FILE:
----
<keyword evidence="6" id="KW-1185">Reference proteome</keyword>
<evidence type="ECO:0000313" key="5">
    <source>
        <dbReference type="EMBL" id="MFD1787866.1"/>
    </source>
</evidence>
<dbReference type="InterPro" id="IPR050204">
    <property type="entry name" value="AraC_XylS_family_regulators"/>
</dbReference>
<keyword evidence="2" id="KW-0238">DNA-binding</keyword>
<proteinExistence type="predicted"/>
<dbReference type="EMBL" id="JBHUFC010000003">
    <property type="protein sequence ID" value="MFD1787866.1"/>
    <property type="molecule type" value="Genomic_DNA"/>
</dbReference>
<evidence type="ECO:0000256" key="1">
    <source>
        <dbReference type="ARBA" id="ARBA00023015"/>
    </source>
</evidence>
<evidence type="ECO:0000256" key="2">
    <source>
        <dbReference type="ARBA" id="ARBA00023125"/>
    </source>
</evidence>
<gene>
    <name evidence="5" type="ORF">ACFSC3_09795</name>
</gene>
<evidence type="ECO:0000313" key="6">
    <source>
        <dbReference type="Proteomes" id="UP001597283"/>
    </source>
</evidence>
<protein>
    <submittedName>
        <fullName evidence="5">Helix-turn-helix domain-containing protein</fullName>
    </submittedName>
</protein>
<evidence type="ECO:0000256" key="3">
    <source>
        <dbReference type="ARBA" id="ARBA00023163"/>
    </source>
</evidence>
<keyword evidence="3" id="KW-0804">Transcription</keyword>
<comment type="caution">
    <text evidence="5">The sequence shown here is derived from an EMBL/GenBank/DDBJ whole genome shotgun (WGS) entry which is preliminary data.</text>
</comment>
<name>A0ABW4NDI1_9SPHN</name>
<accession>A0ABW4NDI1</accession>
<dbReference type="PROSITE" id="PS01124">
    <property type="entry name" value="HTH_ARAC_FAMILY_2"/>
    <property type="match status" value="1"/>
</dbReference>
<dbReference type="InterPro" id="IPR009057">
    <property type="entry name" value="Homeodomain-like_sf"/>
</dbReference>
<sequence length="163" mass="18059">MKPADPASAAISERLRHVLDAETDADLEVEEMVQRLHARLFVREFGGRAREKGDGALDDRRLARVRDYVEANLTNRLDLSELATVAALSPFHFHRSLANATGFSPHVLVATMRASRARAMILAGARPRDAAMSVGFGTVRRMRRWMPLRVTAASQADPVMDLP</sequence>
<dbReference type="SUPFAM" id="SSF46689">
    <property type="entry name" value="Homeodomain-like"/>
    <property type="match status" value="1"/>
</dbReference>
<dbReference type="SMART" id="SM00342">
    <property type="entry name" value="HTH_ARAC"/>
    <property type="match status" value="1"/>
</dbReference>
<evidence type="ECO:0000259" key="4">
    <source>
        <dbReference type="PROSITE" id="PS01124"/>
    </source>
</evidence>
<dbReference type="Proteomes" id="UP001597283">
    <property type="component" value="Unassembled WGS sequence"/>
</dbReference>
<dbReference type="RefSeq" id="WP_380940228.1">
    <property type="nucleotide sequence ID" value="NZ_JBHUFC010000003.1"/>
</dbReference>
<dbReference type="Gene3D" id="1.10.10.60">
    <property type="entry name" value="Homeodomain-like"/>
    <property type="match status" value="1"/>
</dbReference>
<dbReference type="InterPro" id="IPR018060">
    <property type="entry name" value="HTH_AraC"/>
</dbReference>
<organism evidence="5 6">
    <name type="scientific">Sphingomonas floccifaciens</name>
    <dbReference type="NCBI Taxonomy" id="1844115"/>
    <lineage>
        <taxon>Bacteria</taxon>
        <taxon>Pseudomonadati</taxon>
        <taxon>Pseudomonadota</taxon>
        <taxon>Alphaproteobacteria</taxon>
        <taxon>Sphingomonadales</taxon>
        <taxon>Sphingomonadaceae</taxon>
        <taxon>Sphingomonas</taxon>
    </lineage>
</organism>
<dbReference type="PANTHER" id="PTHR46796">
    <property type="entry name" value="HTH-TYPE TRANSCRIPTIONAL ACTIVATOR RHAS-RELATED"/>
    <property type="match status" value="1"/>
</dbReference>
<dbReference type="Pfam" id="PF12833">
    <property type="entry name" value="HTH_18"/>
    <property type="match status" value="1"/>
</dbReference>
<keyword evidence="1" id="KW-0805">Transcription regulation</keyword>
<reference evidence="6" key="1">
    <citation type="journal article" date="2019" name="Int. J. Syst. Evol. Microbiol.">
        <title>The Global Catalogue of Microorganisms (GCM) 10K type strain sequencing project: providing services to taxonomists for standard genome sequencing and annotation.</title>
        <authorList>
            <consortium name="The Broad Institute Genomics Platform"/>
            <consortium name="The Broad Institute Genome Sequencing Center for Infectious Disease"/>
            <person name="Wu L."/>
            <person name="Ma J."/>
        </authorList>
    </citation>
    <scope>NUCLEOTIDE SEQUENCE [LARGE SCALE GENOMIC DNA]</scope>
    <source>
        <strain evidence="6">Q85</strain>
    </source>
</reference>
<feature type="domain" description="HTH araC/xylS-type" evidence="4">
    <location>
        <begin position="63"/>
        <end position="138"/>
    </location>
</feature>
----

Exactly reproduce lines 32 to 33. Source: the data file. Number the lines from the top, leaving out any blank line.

    </source>
</evidence>